Speedmaster, NASA Watch Test Winner
Director of Flight Crew Operations Dick Slayton made a request for reliable and accurate chronographs for crews on the Gemini and Apollo missions. In 1964, an offer to participate in the competition was sent to ten watch companies, but only four responded to it. Of these four (Longines, Omega, Rolex and Hamilton), engineer James Ragan chose three. Hamilton was dropped because they provided a pocket chronograph instead of a wrist watch. The subsequent qualification tests have been designed to test watches under the most extreme conditions imaginable. Sudden temperature changes, 100% oxygen environment, loads of 40 g, etc. Only one of the contestants survived the test, and in 1965 the Speedmaster (reference ST 105.003) was declared “airworthy for all NASA manned space missions.”
The Speedmaster made its first “official” spaceflight as a certified astronaut watch aboard the Gemini III mission, on the wrists of Virgil (Gus) Grissom and John Young. There is a photo of them on the wrist of Edward White during the first historic spacewalk during the Gemini IV mission in 1965. On July 21, 1969, Neil Armstrong became the first astronaut to walk on the moon. He wasn’t wearing a watch, but Buzz Aldrin was wearing one, strapping his Speedmasters over a bulky suit. After this epic walk on the moon, the Speedmaster became known as the Moonwatch.
Omega Speedmaster – a Hero with a Mechanical Heart
This watch proved vital during the Apollo 13 launch in 1970 (“Houston, we have a problem”). The explosion of a reserve oxygen and hydrogen cylinder in the service module provoked a system failure. Commander James Lovell relied on his Speedmaster to time the reentry rockets. This allowed his crew to safely return to Earth.
The Speedmaster was present at another decisive event in the history of space exploration: the docking of the Apollo-Soyuz spacecraft for a joint flight of astronauts of the USSR and the USA in 1975. During the symbolic handshake in space, symbolizing the beginning of the end of the space race, both crews wore the Speedmaster. The popularity of lunar landings began to wane. The last person to walk on the moon was Eugene Cernan in 1972. However, NASA began its Space Shuttle program in 1978 and the Speedmasters were re-certified to fly.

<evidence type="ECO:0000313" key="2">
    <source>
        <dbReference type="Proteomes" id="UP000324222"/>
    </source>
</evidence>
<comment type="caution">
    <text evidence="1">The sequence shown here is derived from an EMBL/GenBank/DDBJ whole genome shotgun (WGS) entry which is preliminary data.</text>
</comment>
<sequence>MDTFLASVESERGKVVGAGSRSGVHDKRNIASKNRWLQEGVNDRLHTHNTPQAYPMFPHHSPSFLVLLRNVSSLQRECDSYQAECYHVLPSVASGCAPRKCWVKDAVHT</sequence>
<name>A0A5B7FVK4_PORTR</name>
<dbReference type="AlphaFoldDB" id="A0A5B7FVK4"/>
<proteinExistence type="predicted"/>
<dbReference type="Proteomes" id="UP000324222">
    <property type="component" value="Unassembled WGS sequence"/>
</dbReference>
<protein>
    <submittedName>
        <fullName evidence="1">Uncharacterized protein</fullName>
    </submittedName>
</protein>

This watch has six landings on the moon under its belt. It has accompanied every US manned space flight since 1965 and is currently used on the International Space Station. The Speedmaster has been a witness and ally of man in his greatest achievements in the field of space exploration.
Early Speedmaster Calibers
Even before the Speedmaster was born, its “heart” was beating at the Lemania factory in Villeret, Switzerland. Known for its outstanding watch movements, such as chronographs, stopwatches and repeaters, Lemania has supplied chronograph calibers to prestigious brands. In 1941, Lemania produced the 27 CHRO C12, the ancestor of the 321 Omega. It was, and remains, one of the finest and most beautiful hand-wound chronograph movements ever made. It was designed by Albert Piguet, CTO of Lemania. From the 1940s until recently, the Lemania caliber 2310 was used by Patek Philippe, Vacheron Constantin and Breguet. In 1932, Lemania joined the SSIH (Société Suisse pour l’Industrie Horlogère) watch consortium along with Omega and Tissot.